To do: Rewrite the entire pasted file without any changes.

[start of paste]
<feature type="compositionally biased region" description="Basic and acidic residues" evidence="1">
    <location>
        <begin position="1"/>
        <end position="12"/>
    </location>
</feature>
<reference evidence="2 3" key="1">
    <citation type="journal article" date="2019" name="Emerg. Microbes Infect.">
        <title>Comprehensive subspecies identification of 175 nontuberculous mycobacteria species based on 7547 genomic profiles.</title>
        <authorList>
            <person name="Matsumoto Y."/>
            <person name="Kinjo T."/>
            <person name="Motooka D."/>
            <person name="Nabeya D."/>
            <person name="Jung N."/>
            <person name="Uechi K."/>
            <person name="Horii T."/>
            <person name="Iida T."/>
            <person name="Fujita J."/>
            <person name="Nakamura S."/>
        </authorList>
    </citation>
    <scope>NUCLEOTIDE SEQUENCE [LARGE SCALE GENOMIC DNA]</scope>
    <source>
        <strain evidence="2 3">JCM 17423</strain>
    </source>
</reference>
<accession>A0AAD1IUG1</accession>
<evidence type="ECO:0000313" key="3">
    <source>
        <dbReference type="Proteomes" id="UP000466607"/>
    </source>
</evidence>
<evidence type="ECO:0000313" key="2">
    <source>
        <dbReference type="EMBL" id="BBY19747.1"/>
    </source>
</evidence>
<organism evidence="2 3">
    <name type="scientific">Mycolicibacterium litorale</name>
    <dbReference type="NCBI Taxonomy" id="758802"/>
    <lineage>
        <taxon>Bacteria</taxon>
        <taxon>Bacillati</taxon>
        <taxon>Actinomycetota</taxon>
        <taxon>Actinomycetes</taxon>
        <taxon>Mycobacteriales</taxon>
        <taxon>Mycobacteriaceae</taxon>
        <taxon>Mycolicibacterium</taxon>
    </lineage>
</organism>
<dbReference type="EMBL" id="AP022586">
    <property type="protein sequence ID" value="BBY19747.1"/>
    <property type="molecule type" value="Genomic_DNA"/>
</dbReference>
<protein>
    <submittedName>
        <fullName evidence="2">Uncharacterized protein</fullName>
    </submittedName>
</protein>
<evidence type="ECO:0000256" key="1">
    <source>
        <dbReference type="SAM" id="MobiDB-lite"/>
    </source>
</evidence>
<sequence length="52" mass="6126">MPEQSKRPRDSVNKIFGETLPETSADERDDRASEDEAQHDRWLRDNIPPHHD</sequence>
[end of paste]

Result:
<feature type="compositionally biased region" description="Basic and acidic residues" evidence="1">
    <location>
        <begin position="1"/>
        <end position="12"/>
    </location>
</feature>
<reference evidence="2 3" key="1">
    <citation type="journal article" date="2019" name="Emerg. Microbes Infect.">
        <title>Comprehensive subspecies identification of 175 nontuberculous mycobacteria species based on 7547 genomic profiles.</title>
        <authorList>
            <person name="Matsumoto Y."/>
            <person name="Kinjo T."/>
            <person name="Motooka D."/>
            <person name="Nabeya D."/>
            <person name="Jung N."/>
            <person name="Uechi K."/>
            <person name="Horii T."/>
            <person name="Iida T."/>
            <person name="Fujita J."/>
            <person name="Nakamura S."/>
        </authorList>
    </citation>
    <scope>NUCLEOTIDE SEQUENCE [LARGE SCALE GENOMIC DNA]</scope>
    <source>
        <strain evidence="2 3">JCM 17423</strain>
    </source>
</reference>
<accession>A0AAD1IUG1</accession>
<evidence type="ECO:0000313" key="3">
    <source>
        <dbReference type="Proteomes" id="UP000466607"/>
    </source>
</evidence>
<evidence type="ECO:0000313" key="2">
    <source>
        <dbReference type="EMBL" id="BBY19747.1"/>
    </source>
</evidence>
<organism evidence="2 3">
    <name type="scientific">Mycolicibacterium litorale</name>
    <dbReference type="NCBI Taxonomy" id="758802"/>
    <lineage>
        <taxon>Bacteria</taxon>
        <taxon>Bacillati</taxon>
        <taxon>Actinomycetota</taxon>
        <taxon>Actinomycetes</taxon>
        <taxon>Mycobacteriales</taxon>
        <taxon>Mycobacteriaceae</taxon>
        <taxon>Mycolicibacterium</taxon>
    </lineage>
</organism>
<dbReference type="EMBL" id="AP022586">
    <property type="protein sequence ID" value="BBY19747.1"/>
    <property type="molecule type" value="Genomic_DNA"/>
</dbReference>
<protein>
    <submittedName>
        <fullName evidence="2">Uncharacterized protein</fullName>
    </submittedName>
</protein>
<evidence type="ECO:0000256" key="1">
    <source>
        <dbReference type="SAM" id="MobiDB-lite"/>
    </source>
</evidence>
<sequence length="52" mass="6126">MPEQSKRPRDSVNKIFGETLPETSADERDDRASEDEAQHDRWLRDNIPPHHD</sequence>